Although it wasn’t the “big prize” she is used to, a local golfing legend added another first place award to her trophy case.
Playing in the 82nd Tennessee Women’s Amateur, Maggie Scott earned top honors in the event’s First Flight.
“It was a fun week. It’s always fun to win,” she said of her victory at the Cherokee Country Club in Knoxville.
Although her qualifying score would have easily put her in the Championship Flight to vie for the state title, Scott chose before play began not to compete in the toughest division.
“I couldn’t play last year (in the event) and haven’t been able to play much this year, so I didn’t feel like I could compete at that level this time around,” explained the retired Bradley County school teacher Saturday morning.
Although her 161 tally in the 36-hole stroke-play qualifying was better than nine of the 32 players that made the Championship Flight, she was content to play in the First Flight.
“The Championship Flight was playing at 6,000 yards, which is awfully long for me, while the First Flight was at 5,200, which fits my game better,” Scott related.
“Plus in the Championship flight you have two matches a day on consecutive days and that’s tough on a 65-year-old,” said the 11-time Tennessee Golf Association’s Senior Player of the Year.
“A couple of weeks ago, I wasn’t sure I was going to play (in the event), but I talked to Lamar (Mills, the Cleveland Country Club general manager and club pro), and he encouraged me to put in some extra practice and go ahead and play,” Scott stated.
“I played everyday the week before and spent some extra hours each evening on the (driving) range to get ready.”
After shooting an uncharacteristic 13-over-par 85 in the opening round of qualifying, Scott knocked the rust off and bounced back to her normal game the second day.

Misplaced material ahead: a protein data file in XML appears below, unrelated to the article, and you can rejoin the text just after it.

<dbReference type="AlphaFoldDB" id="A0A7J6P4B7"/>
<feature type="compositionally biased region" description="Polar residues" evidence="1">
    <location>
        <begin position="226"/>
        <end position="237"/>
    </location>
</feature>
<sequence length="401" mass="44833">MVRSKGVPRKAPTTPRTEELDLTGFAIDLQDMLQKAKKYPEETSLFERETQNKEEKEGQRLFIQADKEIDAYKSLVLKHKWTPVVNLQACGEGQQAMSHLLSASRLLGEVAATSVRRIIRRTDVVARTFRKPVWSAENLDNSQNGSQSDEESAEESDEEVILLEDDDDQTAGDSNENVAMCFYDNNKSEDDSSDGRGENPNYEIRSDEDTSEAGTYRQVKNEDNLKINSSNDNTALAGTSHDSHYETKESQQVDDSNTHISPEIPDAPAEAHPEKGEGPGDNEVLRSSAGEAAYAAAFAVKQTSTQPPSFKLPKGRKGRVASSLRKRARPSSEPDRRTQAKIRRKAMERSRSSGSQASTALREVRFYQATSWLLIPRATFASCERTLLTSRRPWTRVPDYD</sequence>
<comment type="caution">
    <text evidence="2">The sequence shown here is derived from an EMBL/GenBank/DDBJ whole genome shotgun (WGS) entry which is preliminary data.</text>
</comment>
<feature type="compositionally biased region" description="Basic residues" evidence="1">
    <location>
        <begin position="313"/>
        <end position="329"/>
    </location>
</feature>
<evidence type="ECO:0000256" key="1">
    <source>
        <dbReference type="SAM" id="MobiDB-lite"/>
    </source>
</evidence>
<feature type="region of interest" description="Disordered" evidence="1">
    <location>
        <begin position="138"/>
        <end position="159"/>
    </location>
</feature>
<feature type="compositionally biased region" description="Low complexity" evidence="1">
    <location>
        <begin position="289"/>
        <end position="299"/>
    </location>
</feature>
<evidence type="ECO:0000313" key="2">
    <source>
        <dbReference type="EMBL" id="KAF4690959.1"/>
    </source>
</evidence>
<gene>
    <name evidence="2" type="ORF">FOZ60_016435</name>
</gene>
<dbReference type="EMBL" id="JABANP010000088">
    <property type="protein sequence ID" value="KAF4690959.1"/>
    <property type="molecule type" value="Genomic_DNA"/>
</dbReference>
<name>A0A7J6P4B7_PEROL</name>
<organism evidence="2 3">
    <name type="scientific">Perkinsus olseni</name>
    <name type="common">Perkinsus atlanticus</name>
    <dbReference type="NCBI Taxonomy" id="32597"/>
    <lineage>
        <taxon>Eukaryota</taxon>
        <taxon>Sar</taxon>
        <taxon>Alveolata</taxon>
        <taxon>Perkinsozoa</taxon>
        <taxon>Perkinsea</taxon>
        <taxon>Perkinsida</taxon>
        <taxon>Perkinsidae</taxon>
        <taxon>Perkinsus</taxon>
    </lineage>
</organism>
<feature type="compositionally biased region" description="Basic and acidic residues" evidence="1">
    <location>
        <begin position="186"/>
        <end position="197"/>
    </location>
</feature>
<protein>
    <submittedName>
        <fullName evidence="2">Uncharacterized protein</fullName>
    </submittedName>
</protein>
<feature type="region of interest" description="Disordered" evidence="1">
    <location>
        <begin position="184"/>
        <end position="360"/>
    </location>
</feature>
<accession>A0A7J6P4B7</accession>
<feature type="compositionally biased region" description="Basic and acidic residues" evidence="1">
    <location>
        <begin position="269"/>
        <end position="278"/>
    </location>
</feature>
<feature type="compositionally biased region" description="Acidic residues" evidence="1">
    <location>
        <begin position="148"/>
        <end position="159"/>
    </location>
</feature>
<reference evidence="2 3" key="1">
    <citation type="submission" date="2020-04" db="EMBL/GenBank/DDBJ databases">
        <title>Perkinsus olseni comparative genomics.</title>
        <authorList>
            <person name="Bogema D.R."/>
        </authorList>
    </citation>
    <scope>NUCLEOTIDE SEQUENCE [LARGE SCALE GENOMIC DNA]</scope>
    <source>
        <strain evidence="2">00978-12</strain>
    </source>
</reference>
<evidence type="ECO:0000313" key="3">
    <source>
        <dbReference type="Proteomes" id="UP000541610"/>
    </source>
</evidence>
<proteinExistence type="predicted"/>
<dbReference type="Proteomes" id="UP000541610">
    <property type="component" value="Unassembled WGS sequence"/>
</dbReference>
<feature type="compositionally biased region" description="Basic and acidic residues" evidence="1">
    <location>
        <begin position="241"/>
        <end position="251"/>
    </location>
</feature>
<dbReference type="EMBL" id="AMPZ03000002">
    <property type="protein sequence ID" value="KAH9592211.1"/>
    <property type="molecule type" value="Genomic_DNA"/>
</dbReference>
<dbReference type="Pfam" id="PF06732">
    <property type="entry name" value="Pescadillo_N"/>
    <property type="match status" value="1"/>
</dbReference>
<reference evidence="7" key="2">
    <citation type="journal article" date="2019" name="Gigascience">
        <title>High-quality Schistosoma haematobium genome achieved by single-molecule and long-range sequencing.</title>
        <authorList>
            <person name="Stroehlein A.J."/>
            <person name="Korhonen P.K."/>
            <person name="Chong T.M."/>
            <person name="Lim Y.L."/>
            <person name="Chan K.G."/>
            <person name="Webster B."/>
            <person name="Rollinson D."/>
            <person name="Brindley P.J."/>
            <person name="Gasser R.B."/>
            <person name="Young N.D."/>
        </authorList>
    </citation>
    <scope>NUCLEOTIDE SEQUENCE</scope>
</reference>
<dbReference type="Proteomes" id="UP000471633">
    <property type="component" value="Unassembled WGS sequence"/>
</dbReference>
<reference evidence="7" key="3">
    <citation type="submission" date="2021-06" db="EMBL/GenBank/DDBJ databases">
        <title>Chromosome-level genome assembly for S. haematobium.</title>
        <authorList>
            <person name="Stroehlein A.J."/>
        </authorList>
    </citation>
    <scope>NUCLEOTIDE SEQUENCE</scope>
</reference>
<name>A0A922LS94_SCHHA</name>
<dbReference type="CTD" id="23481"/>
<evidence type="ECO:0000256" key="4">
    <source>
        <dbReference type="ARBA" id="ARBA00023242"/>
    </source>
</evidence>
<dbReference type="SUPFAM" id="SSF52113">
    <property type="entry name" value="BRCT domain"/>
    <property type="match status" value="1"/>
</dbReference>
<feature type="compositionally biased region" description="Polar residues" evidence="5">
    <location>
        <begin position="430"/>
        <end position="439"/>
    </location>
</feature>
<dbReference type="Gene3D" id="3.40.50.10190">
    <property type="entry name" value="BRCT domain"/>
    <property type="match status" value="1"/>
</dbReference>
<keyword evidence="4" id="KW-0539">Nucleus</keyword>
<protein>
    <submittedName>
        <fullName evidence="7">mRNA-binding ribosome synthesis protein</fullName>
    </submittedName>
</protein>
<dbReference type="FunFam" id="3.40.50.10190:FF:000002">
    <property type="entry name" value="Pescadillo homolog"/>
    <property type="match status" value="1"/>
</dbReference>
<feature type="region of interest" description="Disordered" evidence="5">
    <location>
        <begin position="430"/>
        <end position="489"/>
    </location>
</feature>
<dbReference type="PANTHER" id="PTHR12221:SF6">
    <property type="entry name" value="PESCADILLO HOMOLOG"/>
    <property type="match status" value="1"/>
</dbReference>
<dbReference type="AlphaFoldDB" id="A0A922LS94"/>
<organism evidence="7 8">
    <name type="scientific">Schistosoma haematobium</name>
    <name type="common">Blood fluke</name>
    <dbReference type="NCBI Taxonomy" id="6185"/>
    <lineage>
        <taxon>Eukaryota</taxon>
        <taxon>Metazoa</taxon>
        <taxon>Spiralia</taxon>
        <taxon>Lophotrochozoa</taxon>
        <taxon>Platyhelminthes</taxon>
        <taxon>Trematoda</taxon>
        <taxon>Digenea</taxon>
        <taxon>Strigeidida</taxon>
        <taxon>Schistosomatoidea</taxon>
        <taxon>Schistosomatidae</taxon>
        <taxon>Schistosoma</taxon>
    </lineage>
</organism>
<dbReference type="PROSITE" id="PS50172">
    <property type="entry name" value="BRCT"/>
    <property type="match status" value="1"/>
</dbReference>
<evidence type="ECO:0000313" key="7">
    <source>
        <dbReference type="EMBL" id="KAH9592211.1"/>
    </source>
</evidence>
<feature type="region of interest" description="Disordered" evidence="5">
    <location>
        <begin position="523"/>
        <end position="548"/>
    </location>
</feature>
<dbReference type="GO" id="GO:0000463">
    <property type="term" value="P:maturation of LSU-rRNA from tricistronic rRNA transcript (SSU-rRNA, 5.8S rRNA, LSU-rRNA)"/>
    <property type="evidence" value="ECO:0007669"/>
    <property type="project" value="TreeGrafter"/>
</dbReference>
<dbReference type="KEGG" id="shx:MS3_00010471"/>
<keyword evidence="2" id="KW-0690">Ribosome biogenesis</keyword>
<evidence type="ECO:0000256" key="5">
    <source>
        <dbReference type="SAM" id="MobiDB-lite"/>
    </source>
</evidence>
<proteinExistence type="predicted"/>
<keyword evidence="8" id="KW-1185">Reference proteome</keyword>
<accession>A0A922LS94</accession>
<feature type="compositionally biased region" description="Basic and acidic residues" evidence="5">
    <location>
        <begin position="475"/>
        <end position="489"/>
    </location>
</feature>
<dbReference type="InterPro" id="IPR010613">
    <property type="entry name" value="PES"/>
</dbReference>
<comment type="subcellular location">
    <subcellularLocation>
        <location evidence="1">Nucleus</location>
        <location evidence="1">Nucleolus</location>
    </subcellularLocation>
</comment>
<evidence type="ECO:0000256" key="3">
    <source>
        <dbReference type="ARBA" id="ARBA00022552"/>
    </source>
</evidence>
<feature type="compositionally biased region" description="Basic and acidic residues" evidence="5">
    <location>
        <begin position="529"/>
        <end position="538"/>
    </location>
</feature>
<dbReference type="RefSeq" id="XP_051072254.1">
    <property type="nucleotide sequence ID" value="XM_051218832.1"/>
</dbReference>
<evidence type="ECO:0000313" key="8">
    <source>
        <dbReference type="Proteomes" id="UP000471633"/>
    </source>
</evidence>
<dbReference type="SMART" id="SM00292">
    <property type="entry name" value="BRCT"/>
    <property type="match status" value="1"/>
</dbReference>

“I opened the second round with birdie-bogey-birdie and shot a (4-over) 76,” she commented.
Going into the match-play portion of the event, Scott was seeded third in the First flight.
“I beat a gal from Nashville (Angel Cropper) the first day,” Scott said of her 4 and 3 win in the quarterfinals.
“Then the next day I played a little 15-year-old (Viola Greenwood from Cookeville), who is going to be a great player someday,” she assessed. “She could really hit the ball a long way, but I was able to use my experience to sneak up on her.”
The 3 and 2 semifinal victory propelled Scott into the title match Friday morning.
“I had to play Jean Kraft (from Crossville), and we’ve been friends for a long time. I was 2-up at the turn, having won a couple of holes and us tying the other seven,” Scott related.
“I won 10 but lost 11, then won 12 and we tied 13. I won 14, and she won 15, but I was able to wrap it up on 16,” she said of another 3 and 2 win to earn the flight championship.
Scott was going to be playing for the title against a friend either way the other semifinal yet as Kraft defeated Cleveland Country Club member Lisa Daubner by a 3 and 2 margin.
“Lisa really been playing well lately, and she did again this week,” Scott said of her longtime friend and local physician.
“Cherokee is a tough course, with really tough greens since they redid them a few years ago,” she stated. “To be able to get a good win like this at such a tough course makes me feel good.”
The Women’s State Am title came down to a pair of standout college players as Signal Mountain’s Emily McLennan defeated two-time state champion Kendall Martindale 3 and 2 for the crown.
A rising junior at the University of Tennessee at Chattanooga, McLennan won the Southern Conference Championship this past season, while Martindale will be a senior at Vanderbilt in the fall and is ranked 46th in the Golfstat Collegiate listing and 113th in the R&A World Amateur rankings.
With the victory over Martindale, who has been among the state’s best golfers since her high school days in Jefferson City, McLennan becomes the first UTC golfer to win the Women’s State Am. Former Moc Steven Fox is the reigning Men’s State Amateur champ, plus won the 2014 Tennessee Open.